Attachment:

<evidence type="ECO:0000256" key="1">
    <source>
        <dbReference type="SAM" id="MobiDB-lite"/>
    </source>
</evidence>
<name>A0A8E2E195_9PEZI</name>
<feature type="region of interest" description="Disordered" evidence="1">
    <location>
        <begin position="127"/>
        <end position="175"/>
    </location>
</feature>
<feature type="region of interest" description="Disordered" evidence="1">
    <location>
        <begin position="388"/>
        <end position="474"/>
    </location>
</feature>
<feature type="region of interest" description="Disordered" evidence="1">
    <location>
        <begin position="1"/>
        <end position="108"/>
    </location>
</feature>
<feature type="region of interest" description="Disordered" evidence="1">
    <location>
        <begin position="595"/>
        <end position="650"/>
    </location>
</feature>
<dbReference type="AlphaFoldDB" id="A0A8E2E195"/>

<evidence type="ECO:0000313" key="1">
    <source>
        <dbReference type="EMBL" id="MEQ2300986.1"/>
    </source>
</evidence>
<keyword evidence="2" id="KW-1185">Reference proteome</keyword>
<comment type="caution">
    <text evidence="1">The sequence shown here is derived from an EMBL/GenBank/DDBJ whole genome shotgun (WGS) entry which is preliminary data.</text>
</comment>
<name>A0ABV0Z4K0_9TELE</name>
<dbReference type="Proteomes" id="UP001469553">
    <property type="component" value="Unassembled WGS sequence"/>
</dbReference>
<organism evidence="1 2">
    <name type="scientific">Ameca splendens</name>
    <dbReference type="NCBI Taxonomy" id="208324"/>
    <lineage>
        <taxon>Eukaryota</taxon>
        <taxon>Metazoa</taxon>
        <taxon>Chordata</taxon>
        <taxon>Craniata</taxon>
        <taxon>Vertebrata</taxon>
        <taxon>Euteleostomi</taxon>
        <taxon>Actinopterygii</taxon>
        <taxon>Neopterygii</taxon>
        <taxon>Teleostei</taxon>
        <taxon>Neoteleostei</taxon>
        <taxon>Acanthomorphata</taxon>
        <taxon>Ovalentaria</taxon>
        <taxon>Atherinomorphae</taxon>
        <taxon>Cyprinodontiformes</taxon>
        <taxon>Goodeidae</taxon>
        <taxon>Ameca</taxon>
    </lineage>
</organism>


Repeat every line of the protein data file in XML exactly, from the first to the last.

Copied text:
<evidence type="ECO:0000256" key="1">
    <source>
        <dbReference type="SAM" id="MobiDB-lite"/>
    </source>
</evidence>
<name>A0A8E2E195_9PEZI</name>
<feature type="region of interest" description="Disordered" evidence="1">
    <location>
        <begin position="127"/>
        <end position="175"/>
    </location>
</feature>
<feature type="region of interest" description="Disordered" evidence="1">
    <location>
        <begin position="388"/>
        <end position="474"/>
    </location>
</feature>
<feature type="region of interest" description="Disordered" evidence="1">
    <location>
        <begin position="1"/>
        <end position="108"/>
    </location>
</feature>
<feature type="region of interest" description="Disordered" evidence="1">
    <location>
        <begin position="595"/>
        <end position="650"/>
    </location>
</feature>
<dbReference type="AlphaFoldDB" id="A0A8E2E195"/>

<evidence type="ECO:0000313" key="1">
    <source>
        <dbReference type="EMBL" id="MEQ2300986.1"/>
    </source>
</evidence>
<keyword evidence="2" id="KW-1185">Reference proteome</keyword>
<comment type="caution">
    <text evidence="1">The sequence shown here is derived from an EMBL/GenBank/DDBJ whole genome shotgun (WGS) entry which is preliminary data.</text>
</comment>
<name>A0ABV0Z4K0_9TELE</name>
<dbReference type="Proteomes" id="UP001469553">
    <property type="component" value="Unassembled WGS sequence"/>
</dbReference>
<organism evidence="1 2">
    <name type="scientific">Ameca splendens</name>
    <dbReference type="NCBI Taxonomy" id="208324"/>
    <lineage>
        <taxon>Eukaryota</taxon>
        <taxon>Metazoa</taxon>
        <taxon>Chordata</taxon>
        <taxon>Craniata</taxon>
        <taxon>Vertebrata</taxon>
        <taxon>Euteleostomi</taxon>
        <taxon>Actinopterygii</taxon>
        <taxon>Neopterygii</taxon>
        <taxon>Teleostei</taxon>
        <taxon>Neoteleostei</taxon>
        <taxon>Acanthomorphata</taxon>
        <taxon>Ovalentaria</taxon>
        <taxon>Atherinomorphae</taxon>
        <taxon>Cyprinodontiformes</taxon>
        <taxon>Goodeidae</taxon>
        <taxon>Ameca</taxon>
    </lineage>
</organism>